[Truncated] This thesis pursues the quest for the discovery of formal features that would be specific o autobiography as a genre. It however approaches this search from the angle of reception rather than production. Although I review in the beginning the current thinking resulting from the latter approach, the fact that the autobiographer is acutely aware of the readers’ expectations makes the former a more fruitful approach. A vision of the anticipated audience can therefore be unearthed at various narratological levels, implicit and explicit. In order to apply reception theory to autobiography, I selected, among a body of approximately eighty-five French autobiographers, four contemporary writers: Violette Leduc,Françoise d’Eaubonne, Serge Doubrovsky and Marguerite Yourcenar. They have published between three and five autobiographical volumes each, which is proof of their scope and interest in the genre. Apart from Violette Leduc, none of my writers actually accepts the simple label of autobiography; two of them purport to write something slightly different, “contre-mémoires” (Françoise d’Eaubonne), autofiction (Serge Doubrovsky), while Marguerite Yourcenar calls Le Labyrinthe du Monde a family chronicle. This has not prevented readers from viewing works of all three writers as autobiographies. Such texts exemplify the importance of reception theory for literary autobiography.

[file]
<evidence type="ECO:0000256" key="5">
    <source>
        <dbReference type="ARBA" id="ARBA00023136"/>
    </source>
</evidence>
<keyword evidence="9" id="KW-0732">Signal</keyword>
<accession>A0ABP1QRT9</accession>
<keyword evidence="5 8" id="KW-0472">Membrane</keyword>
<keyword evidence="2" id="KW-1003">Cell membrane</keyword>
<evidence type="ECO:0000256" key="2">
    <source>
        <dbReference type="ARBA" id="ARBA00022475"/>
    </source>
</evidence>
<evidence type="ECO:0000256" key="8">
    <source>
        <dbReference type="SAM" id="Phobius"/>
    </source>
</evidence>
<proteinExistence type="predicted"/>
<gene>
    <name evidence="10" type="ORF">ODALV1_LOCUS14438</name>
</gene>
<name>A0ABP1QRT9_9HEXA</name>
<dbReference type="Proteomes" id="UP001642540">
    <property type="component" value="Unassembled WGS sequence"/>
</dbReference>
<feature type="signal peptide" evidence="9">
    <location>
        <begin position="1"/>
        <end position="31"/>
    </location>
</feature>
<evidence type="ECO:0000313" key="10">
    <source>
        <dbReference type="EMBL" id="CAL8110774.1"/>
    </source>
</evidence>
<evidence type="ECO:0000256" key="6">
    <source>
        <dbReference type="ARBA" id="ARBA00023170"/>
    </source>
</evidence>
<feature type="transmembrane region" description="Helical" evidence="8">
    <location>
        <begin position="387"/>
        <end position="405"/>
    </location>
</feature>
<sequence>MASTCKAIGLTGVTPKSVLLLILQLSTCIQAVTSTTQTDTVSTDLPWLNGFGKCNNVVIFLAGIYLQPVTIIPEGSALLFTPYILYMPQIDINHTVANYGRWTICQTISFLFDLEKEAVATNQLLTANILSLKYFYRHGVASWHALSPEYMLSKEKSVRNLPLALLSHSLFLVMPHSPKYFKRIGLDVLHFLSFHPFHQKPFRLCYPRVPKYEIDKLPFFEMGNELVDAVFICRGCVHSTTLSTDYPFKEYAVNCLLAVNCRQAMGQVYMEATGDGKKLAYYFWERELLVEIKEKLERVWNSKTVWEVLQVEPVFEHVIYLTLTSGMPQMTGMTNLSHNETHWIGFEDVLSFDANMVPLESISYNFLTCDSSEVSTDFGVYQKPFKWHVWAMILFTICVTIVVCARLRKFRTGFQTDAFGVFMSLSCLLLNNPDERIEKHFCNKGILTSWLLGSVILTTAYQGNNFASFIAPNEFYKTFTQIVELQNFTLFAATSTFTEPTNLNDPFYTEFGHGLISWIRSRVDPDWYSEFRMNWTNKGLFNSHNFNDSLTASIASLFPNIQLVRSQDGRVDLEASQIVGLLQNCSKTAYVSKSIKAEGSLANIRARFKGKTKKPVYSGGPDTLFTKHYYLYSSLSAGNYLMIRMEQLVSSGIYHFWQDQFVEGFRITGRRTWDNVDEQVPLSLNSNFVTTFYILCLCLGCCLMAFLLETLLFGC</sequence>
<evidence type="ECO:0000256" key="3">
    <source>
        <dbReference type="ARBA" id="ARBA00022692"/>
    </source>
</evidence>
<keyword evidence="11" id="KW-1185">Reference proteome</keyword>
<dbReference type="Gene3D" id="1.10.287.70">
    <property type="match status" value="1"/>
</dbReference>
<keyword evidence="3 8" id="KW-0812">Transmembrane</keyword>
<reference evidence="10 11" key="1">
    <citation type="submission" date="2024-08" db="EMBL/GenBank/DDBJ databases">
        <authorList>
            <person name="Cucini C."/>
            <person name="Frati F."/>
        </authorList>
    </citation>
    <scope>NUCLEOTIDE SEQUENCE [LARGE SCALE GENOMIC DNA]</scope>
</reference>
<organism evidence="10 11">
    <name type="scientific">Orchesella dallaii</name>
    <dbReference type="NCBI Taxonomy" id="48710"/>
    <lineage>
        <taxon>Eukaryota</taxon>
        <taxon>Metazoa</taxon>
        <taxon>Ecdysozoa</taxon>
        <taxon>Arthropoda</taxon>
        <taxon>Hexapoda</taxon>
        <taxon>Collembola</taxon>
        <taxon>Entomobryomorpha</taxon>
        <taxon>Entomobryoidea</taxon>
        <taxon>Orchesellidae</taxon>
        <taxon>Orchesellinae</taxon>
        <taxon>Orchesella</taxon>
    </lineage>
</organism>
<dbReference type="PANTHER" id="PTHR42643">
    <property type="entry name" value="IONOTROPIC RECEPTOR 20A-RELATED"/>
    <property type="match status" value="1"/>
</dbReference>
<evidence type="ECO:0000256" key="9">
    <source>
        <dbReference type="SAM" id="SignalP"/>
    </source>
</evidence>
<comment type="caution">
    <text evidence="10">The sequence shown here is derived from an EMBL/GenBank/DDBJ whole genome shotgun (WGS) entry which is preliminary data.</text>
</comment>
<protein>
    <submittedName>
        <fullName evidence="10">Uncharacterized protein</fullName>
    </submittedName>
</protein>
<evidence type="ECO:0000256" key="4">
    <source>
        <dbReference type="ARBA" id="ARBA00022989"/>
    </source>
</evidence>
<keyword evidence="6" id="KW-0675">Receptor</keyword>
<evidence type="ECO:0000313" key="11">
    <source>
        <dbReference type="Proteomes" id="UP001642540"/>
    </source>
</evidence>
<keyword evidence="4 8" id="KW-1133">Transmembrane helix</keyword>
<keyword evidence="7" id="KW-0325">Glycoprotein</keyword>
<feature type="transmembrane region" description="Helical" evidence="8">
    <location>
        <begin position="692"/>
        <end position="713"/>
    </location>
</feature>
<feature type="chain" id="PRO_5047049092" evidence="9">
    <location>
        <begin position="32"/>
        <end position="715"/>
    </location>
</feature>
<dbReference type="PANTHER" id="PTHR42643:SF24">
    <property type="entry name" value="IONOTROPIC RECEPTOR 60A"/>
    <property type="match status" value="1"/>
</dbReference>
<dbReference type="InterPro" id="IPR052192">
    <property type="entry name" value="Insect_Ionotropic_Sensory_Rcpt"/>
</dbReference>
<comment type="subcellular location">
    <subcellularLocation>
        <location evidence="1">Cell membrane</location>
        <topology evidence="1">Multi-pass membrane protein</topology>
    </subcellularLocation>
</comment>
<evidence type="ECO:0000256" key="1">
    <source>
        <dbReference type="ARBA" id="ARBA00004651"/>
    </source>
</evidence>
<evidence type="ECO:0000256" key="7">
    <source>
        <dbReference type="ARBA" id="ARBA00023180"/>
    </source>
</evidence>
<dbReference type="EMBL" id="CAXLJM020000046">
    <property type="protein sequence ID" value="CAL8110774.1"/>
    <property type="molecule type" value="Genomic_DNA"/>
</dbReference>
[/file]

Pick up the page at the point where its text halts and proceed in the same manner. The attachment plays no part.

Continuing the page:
|Qualification||Doctor of Philosophy|
|Award date||1 Jan 1991|
|Publication status||Unpublished - 1991|